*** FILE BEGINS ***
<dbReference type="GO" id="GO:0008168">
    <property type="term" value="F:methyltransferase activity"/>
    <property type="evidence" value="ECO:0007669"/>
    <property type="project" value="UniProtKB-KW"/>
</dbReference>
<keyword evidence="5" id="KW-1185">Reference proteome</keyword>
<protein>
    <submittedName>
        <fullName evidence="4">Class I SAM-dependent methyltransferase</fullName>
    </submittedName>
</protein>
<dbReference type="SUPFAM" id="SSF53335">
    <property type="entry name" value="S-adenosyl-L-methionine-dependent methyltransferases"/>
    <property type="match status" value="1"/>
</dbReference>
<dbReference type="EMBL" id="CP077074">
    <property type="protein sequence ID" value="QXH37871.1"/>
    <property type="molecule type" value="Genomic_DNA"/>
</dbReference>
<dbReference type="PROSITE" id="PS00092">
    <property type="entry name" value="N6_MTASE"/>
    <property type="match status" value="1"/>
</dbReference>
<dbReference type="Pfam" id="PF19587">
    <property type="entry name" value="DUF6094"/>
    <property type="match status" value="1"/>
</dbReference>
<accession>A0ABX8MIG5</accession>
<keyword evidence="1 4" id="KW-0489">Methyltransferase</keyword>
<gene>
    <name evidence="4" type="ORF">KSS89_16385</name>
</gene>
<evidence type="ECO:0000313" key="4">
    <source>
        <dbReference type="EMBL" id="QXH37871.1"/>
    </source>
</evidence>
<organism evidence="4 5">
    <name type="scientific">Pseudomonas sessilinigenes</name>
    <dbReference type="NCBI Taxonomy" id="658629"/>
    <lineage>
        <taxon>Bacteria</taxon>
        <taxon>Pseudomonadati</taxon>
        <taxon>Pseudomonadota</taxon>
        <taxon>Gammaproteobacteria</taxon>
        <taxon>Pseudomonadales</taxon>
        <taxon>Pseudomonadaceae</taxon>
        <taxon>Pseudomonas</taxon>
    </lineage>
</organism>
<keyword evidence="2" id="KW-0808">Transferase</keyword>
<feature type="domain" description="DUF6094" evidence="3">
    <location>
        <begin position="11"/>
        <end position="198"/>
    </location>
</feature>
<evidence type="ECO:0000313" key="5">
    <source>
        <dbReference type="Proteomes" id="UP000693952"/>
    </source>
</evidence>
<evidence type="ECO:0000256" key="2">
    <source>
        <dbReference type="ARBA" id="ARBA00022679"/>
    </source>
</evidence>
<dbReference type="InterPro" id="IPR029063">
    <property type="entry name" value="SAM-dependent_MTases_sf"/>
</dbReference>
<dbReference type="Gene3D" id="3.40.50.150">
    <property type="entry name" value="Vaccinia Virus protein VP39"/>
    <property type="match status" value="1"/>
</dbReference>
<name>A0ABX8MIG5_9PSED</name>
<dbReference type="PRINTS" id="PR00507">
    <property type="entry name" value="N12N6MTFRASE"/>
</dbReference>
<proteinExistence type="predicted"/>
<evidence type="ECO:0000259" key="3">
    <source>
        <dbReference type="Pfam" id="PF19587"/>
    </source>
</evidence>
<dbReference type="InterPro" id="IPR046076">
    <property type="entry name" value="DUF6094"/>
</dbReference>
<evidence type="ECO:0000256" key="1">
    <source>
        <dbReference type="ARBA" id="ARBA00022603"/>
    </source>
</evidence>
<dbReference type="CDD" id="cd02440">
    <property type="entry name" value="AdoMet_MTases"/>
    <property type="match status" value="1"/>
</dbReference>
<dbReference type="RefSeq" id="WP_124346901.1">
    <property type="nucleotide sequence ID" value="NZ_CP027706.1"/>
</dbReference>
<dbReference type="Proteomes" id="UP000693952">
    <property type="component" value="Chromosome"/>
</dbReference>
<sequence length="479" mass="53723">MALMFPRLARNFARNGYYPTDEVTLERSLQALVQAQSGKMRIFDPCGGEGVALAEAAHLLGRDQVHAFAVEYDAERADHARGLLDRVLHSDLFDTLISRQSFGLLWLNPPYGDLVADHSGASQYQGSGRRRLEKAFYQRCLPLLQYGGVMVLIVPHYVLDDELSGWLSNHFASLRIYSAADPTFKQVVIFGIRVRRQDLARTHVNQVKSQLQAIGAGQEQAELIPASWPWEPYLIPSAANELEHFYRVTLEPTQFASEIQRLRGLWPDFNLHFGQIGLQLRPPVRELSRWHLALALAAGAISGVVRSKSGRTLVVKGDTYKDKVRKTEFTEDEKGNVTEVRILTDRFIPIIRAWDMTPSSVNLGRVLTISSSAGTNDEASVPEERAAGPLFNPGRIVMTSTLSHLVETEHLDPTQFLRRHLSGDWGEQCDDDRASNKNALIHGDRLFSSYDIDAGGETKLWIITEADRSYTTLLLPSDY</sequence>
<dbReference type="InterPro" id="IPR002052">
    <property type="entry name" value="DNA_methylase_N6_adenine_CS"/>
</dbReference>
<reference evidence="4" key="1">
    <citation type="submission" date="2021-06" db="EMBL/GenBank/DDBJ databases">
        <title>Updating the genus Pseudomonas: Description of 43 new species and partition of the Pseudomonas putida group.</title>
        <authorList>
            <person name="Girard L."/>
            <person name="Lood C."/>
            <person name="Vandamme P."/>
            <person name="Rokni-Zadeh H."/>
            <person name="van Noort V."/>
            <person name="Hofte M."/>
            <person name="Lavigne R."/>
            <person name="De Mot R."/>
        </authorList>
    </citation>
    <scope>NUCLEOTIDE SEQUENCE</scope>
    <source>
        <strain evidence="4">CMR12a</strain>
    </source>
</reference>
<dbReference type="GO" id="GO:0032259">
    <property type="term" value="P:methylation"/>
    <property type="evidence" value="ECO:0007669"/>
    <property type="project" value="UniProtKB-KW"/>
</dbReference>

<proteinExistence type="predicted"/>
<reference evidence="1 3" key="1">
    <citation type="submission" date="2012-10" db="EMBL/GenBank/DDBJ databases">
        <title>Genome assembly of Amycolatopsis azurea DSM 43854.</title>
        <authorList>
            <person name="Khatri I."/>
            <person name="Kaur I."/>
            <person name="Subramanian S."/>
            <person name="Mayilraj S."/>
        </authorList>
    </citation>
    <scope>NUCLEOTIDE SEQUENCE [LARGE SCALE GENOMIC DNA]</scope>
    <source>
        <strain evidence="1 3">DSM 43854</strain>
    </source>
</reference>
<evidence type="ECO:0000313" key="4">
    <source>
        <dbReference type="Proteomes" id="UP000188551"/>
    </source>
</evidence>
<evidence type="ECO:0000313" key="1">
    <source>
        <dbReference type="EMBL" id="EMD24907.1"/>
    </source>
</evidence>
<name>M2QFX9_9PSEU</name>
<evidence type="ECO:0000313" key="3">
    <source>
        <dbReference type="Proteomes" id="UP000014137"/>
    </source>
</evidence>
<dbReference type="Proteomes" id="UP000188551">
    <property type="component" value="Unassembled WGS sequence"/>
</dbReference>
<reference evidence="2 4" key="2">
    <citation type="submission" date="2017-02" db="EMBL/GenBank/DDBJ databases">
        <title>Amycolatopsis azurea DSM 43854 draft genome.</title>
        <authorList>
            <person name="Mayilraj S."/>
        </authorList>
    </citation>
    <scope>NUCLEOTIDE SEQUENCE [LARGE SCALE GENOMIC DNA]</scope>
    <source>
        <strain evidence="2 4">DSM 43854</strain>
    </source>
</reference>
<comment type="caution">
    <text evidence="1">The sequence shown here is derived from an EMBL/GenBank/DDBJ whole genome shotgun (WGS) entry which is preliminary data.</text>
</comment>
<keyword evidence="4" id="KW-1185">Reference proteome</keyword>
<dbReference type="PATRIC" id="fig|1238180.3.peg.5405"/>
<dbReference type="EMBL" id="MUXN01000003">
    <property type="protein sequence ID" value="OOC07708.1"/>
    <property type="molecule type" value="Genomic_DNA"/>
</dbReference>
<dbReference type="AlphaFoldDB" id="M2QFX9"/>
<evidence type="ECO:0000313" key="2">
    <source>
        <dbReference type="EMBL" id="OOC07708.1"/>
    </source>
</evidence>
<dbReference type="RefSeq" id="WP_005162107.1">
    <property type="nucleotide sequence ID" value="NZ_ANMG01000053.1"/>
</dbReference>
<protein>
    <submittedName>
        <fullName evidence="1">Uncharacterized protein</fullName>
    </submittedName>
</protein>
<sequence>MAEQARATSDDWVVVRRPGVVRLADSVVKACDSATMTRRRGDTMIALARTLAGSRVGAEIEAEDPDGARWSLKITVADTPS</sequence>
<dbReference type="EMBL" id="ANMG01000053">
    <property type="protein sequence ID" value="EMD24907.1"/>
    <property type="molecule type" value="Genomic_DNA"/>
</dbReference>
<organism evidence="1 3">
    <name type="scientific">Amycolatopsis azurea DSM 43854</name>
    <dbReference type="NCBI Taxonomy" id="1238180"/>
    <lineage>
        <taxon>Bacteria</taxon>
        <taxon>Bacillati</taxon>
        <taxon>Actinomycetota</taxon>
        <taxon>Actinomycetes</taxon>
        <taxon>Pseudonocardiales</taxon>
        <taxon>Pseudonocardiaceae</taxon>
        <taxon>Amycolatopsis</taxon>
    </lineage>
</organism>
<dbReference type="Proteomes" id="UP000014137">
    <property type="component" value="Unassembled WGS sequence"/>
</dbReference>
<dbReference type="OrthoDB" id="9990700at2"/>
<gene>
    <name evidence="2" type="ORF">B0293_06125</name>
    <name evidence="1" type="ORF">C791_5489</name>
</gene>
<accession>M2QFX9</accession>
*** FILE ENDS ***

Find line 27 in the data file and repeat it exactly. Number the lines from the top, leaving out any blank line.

</dbReference>